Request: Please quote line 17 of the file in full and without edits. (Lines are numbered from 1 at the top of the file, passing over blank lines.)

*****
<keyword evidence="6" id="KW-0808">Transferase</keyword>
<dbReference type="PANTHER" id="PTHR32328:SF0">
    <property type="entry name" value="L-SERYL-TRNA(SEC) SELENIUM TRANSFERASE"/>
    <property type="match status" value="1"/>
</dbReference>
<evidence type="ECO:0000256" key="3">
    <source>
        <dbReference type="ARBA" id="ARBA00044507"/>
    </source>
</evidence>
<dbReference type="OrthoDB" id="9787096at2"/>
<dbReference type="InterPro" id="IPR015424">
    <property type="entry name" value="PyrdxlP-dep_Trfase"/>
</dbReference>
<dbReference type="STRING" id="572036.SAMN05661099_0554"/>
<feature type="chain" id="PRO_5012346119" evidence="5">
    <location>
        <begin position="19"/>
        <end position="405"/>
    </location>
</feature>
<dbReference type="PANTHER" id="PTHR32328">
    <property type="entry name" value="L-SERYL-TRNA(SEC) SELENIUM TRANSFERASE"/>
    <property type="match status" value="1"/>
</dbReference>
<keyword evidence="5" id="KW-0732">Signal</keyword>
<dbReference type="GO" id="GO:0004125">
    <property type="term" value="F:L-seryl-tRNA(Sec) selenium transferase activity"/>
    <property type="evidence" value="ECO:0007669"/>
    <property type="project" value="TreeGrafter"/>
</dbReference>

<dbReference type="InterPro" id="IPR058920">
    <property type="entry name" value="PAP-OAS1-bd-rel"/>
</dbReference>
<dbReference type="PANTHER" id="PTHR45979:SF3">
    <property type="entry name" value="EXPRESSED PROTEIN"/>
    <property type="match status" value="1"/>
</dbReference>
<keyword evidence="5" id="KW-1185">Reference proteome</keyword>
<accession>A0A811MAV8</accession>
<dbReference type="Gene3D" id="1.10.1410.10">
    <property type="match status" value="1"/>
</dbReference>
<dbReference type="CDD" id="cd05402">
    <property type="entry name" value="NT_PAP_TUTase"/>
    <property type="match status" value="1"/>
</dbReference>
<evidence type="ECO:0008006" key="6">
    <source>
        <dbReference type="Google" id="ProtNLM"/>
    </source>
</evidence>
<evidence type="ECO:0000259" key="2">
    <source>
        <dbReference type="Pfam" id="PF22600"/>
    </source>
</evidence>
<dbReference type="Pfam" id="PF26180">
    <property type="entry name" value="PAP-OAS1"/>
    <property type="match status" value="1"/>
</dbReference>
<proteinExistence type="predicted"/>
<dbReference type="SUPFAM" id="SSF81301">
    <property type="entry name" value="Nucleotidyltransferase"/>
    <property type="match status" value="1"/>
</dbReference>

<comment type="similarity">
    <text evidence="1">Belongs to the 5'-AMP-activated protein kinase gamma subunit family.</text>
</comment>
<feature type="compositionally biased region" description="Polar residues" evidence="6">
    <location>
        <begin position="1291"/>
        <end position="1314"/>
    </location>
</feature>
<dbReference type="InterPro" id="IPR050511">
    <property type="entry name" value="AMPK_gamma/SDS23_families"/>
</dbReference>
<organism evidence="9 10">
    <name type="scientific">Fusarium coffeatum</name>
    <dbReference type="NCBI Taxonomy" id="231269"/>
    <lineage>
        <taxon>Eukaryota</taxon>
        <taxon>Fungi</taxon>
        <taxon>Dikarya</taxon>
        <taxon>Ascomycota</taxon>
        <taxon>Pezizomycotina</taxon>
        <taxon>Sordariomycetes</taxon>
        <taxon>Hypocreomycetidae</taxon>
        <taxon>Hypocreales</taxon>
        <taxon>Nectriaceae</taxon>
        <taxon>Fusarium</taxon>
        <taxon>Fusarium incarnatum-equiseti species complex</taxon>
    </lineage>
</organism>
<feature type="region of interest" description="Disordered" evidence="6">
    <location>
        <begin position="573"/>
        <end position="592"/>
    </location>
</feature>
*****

    <location>